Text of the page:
Next stop was Lake City, which both Debbie and I are rather fond of. It's a kind of backwoods, slightly touristy place – but aimed squarely at the middle class, and not the beautiful people. Telluride it ain't :) But there are two places we wanted to return to. First up was the Sportsman BBQ Station. This place is a little hard to describe – it's a combination restaurant, fast food, gas station, curio shop, and service station. It's most easily identified by the enormous paper mache fish displayed in the island with the gas pumps. The people inside are as friendly as you've ever met. And the barbeque is to die for. I had a pulled BBQ pork sandwich that was simply outstanding – smoky, slightly sweet, perfectly spiced, and plentiful. The roll was plain, but good. The side of cole slaw was simple sweet and sour, and perfect as a complement. The iced tea was strong and delicious. Nothing fancy about it at all, just simple, plain, good food. Debbie had a “Fill 'er up” potato – a baked potato stuffed with BBQ pulled pork, cheese, and sour cream. The look of ecstasy on her face as she ate it told me it was great :) But it was also huge; she could only eat half of it, and (darned the bad luck!) the other half is sitting in our refrigerator at the cabin. After we finished that meal, we headed a couple blocks down the street to Mean Jean's coffee shop, where Debbie got an iced mocha and I got a plain iced coffee. I don't drink coffee very much any more, though I love it, because it does bad things to my stomach. I wasn't going to miss Mean Jean's though; it was just plain too good to pass by. We were not disappointed. I even ate the ice, because it tasted good too :)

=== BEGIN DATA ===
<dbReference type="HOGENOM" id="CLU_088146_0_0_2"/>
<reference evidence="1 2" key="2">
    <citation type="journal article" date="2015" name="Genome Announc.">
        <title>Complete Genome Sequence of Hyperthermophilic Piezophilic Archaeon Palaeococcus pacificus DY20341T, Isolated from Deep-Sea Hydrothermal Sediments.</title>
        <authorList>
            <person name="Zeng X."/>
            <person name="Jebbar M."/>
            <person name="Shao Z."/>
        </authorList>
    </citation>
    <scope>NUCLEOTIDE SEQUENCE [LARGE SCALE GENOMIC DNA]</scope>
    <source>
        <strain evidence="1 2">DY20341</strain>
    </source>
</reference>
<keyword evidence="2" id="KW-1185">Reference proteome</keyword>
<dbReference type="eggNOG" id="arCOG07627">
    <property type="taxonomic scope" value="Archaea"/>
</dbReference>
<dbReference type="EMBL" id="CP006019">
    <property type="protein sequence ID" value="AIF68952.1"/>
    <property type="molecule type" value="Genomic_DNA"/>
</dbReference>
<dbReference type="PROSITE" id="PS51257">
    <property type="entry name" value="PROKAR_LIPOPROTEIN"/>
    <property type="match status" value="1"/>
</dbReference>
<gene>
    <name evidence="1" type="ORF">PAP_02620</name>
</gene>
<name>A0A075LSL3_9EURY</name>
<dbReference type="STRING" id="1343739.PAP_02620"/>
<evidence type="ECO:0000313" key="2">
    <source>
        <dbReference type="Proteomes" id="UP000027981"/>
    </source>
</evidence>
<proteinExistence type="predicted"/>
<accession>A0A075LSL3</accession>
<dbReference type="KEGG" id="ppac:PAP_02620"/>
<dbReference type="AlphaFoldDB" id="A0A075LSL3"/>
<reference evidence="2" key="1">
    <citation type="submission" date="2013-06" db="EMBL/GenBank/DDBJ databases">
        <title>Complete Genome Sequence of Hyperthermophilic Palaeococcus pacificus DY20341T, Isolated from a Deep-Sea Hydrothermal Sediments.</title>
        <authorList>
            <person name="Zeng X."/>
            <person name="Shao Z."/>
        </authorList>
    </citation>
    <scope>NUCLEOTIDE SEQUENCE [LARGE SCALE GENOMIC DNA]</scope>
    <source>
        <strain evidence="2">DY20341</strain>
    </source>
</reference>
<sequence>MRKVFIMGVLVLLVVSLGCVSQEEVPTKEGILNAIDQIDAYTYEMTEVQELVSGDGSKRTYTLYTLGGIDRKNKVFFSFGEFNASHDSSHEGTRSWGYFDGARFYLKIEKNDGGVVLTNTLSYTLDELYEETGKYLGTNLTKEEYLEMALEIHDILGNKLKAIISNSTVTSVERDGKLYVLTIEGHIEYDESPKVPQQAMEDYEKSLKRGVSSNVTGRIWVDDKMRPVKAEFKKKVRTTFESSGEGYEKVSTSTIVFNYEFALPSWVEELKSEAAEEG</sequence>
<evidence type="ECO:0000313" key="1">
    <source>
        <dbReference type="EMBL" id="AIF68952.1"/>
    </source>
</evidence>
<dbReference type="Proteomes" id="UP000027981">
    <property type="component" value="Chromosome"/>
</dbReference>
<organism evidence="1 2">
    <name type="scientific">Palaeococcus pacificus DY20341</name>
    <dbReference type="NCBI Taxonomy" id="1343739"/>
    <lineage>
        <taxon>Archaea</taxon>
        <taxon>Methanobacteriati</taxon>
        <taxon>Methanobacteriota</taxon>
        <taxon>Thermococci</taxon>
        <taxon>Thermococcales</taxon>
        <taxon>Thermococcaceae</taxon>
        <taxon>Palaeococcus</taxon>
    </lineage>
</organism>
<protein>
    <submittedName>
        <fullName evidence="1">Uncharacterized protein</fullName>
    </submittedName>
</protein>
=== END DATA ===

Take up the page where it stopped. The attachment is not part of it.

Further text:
Then we headed back up another road, from Lake City up to Cinnamon Pass. This road also runs along a creek (actually the Gunnison River) up toward American Basin, then up to the pass. Partway up this road we had a bit of a rude surprise – we saw several Jeeps stopped along the road, and from one of them a woman waved us to a stop. Then she told us that there had been a wreck just ahead, and the sheriff was there stopping all traffic. Their group had turned around and found a nicer place to wait. After some debate, we decided to wait as well. There were alternative routes back to Silverton, but they'd all add 2 or 3 hours to our trip – and it seemed likely that the wreck would be cleared up sooner than that. It actually all worked out just fine; we only waited 22 minutes, and then we saw the wrecker come back out and the traffic was unplugged. First the cars coming down from the pass went by, well over 100 of them (probably closer to 200; I stopped counting at 100). Then the dozen or so cars waiting to go up (including us) started up. We took up the tail end Charlie position, so we could go slow without holding anyone up.
As we drove along this road, we could see an afternoon storm brewing up over Cinnamon Pass. We were actually looking forward to this rain – we like the water in any case, but it would also knock down the dust every vehicle was throwing up. We ended up getting more than we bargained for in this storm, as you'll read shortly...
At one point we saw three Jeeps stopped on the road in front of us, right in the middle of the road. At first we thought one had broken down, but when I stopped and inquired, we found out they were gawking at a moose and its calf. We joined them in the gawking :) As we did, an older fellow mosied by on horse, with saddlebags full of wood he was collecting. Not something you see in Jamul!
As we got higher and approached the road up American Basin, the sky got stormier and we started feeling drops of rain. Coming toward us we saw a Jeep stopped, and the driver obscured by a map. I stopped alongside and asked if they were lost. The driver – a man – said no, he was just looking to see exactly where they were on the map. The passenger – a woman, most likely his wife – silently mouthed to me “He's lost!” with a “Help me, please!” expression. He actually had a decent topo map, but I don't think he really understood how to read topo maps. I pointed out where they were, and then asked where they were headed – because I was worried that they were staying in Ouray or some other distant place, and it was getting kind of late (about 5:30 PM) to be headed the direction they were. But it turns out they were headed for a campsite not far from Lake City, so all was ok. The woman gave me a big smile and seemed relieved; I suspect she thought they were in the wrong state, possibly even the wrong country :)